Cooking with Shirley's KC!
Updated: Feb 26
Guest writer Chef Shanita McAfee-Bryant
Once a week, I clean out my refrigerator to prepare for my next shopping trip. Usually, I make a pasta dish; however, after sheltering in place for the past year, I have had to make a few adjustments to my eating. Rice, while still a carb, is a slightly better choice than pasta.
Some fun facts about rice:
Rice is a staple in more than half of the world population and a cornerstone of southern cuisine. Its versatility allows you to eat it for breakfast, lunch or dinner!
Did you know that there are over 53 grams of carbohydrates in a single serving of white rice and only a tiny amount of that carbohydrate comes from fiber? Most of it is starch and a small amount is a sugar.
Rice can serve as a good source of B vitamins (including thiamin, niacin, and riboflavin) and iron; it is also an excellent source of manganese and magnesium.
Brown rice provides more vitamins than white rice. In addition to thiamin and magnesium, brown rice contains selenium, which influences thyroid function and is essential in antioxidant processes.
So, if you choose a healthier variety of rice such as brown rice, basmati or Jasmine — it can be part of a balanced diet! I would avoid Asian rice or sticky rice; they tend to be glutinous.
Let’s Get Cooking!
Jambalaya is a Creole dish with West African (Jollof) and Spanish (paella) flavors and a slight French influence ( jambalaia). Traditionally, it has smoked sausage and a "holy-trinity" made up of pepper, onion and celery. For me, this dish speaks to the complexity of the food influence in New Orleans. A melting together of all of the area's cultures creates a rich dish in flavor and history.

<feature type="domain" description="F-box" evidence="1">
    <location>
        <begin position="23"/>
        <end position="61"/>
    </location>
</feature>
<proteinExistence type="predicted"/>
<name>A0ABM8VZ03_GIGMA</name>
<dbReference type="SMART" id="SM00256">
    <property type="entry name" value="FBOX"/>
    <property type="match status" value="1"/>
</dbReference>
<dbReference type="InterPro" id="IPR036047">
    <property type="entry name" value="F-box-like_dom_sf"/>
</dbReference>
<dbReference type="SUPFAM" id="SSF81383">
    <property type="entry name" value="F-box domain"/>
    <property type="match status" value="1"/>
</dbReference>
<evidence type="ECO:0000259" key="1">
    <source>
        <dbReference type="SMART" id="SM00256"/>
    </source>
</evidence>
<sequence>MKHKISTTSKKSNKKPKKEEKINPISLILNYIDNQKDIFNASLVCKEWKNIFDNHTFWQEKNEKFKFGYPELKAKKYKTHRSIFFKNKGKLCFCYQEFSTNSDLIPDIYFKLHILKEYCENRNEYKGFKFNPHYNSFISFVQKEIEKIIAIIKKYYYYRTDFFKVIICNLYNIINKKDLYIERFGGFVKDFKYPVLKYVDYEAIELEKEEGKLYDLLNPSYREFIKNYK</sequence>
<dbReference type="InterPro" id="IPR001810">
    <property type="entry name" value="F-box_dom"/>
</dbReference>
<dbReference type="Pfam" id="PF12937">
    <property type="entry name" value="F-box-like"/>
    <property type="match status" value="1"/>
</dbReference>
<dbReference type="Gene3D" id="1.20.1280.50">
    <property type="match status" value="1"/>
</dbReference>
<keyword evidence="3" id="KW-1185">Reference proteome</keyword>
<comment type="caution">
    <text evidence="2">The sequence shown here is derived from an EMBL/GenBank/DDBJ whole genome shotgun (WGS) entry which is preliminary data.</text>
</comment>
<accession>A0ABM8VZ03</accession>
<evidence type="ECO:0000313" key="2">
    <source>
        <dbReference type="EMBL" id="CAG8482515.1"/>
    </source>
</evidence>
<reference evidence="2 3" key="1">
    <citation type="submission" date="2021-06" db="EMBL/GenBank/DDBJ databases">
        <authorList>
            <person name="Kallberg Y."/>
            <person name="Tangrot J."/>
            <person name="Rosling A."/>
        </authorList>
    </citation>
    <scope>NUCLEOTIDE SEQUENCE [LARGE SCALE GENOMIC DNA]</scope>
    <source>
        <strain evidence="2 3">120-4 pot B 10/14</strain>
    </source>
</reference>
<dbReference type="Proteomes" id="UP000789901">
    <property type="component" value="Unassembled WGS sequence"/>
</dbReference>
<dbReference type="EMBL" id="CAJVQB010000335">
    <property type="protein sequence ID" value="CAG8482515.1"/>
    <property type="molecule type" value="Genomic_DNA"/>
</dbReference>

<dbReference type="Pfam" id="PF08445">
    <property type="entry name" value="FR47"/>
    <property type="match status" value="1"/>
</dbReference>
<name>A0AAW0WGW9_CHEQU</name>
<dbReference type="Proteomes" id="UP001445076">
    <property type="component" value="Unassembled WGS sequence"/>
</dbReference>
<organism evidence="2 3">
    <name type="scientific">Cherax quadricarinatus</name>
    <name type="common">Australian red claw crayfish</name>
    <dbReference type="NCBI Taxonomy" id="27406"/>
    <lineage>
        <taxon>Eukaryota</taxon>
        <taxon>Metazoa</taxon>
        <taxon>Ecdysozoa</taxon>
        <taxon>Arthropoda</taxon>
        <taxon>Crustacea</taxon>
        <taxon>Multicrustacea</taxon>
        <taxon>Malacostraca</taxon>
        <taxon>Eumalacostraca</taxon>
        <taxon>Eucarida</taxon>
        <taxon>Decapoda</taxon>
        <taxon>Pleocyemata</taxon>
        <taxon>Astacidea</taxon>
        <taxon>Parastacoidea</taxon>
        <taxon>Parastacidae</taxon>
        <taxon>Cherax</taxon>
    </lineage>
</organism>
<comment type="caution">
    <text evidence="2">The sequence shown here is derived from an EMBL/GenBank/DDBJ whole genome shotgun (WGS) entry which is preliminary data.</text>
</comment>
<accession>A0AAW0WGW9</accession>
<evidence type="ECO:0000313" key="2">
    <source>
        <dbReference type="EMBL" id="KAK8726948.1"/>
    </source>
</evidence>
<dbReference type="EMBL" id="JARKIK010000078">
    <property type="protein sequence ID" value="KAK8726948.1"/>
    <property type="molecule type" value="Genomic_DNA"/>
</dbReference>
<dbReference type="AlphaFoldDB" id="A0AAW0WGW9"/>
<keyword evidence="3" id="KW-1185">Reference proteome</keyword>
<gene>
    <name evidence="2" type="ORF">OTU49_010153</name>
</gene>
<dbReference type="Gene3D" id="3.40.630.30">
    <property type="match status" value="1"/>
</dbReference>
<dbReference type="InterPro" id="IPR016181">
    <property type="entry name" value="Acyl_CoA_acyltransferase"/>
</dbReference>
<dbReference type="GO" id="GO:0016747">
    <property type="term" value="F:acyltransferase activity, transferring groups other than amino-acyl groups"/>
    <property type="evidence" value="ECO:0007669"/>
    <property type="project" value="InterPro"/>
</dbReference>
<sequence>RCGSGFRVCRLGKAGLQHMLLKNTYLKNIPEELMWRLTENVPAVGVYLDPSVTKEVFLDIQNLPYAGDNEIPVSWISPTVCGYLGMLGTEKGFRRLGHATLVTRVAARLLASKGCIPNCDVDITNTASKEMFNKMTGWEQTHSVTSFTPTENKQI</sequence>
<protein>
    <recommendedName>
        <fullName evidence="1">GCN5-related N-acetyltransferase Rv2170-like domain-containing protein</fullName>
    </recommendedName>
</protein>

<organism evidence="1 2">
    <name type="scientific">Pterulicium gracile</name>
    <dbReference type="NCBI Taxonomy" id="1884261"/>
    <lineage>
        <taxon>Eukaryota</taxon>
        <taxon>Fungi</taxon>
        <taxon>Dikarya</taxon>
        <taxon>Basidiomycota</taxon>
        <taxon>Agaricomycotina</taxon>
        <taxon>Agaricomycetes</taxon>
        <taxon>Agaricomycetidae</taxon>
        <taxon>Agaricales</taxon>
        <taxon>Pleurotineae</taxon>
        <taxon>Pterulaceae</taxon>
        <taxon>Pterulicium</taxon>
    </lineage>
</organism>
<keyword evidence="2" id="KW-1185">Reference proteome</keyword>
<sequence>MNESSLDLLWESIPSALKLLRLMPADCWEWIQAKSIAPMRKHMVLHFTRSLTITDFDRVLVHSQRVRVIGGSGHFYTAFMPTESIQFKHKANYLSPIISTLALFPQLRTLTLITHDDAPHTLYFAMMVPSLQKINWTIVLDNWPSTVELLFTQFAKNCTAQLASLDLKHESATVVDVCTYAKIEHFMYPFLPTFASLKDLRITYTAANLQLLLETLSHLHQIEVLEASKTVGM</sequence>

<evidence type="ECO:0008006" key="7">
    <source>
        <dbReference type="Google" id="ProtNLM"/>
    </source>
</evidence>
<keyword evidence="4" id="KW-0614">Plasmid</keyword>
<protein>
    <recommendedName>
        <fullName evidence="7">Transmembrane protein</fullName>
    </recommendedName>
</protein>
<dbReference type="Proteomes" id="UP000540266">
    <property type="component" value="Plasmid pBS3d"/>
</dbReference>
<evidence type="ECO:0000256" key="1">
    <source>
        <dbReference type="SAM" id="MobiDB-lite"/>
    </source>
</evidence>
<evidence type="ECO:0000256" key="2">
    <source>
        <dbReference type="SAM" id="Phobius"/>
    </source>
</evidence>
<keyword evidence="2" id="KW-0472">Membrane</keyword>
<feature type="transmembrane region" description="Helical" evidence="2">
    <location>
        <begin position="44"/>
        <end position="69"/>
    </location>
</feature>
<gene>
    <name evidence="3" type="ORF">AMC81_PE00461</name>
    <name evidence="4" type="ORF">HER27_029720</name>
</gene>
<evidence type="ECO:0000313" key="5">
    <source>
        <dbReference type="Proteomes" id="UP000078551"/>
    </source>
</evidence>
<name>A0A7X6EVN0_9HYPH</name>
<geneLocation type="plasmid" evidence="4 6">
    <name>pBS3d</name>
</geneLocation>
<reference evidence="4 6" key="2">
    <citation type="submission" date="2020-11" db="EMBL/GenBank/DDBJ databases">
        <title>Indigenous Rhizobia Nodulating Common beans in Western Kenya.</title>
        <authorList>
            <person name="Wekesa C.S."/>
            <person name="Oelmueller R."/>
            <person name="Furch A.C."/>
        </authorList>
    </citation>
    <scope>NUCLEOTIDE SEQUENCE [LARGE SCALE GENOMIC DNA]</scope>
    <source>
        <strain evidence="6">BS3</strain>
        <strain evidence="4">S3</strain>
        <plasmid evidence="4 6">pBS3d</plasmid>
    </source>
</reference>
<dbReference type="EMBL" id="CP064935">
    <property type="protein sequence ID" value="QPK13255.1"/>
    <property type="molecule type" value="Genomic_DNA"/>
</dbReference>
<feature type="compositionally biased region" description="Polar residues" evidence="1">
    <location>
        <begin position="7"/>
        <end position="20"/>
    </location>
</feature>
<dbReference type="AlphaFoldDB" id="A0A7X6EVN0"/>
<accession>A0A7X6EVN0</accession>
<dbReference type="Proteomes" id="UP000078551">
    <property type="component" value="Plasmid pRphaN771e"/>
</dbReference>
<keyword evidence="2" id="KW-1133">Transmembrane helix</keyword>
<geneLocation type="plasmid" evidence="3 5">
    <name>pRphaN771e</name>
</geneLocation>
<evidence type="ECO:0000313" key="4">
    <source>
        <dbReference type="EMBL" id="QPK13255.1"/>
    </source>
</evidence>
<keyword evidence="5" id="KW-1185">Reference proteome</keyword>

This particular recipe does not list any protein because I wanted it to be budget-friendly. You can use almost any protein that you may have or not at all. It is quite filling and tasty as a vegetarian dish. Please feel free to add whatever tickles your fancy!
Classic + Quick + Easy Jambalaya
By Chef Shanita
1 green bell pepper
1 red bell pepper
1 yellow or orange bell pepper
1 rib of celery
4 cloves of garlic
1 white onion
1 oz can crushed tomatoes
1 box low-sodium stock
2 cups long-grain rice
1 bay leaf
2 tablespoons creole/cajun seasoning
Kosher salt and black pepper to taste
2 tablespoons grapeseed oil
Dice all vegetables and sautee in oil for 1-2 minutes until soft
Add rice and garlic and sautee for about 1-minute until rice is coated
Add crushed tomatoes, stock and all seasonings
Bring to a simmer and cook for 25-30 minutes covered
Stir occasionally so the rice won’t burn
If you add uncooked chicken, sautee it with the same vegetables with smoked or andouille sausage.
If you add seafood, shrimp, or crab meat then wait until the last six minutes to add them so you don't overcook them.
If you love okra — sometimes I do, and sometimes I don't — wait until the last few minutes to add them.
Use this recipe as a blueprint and once you’re comfortable, feel free to make it your own!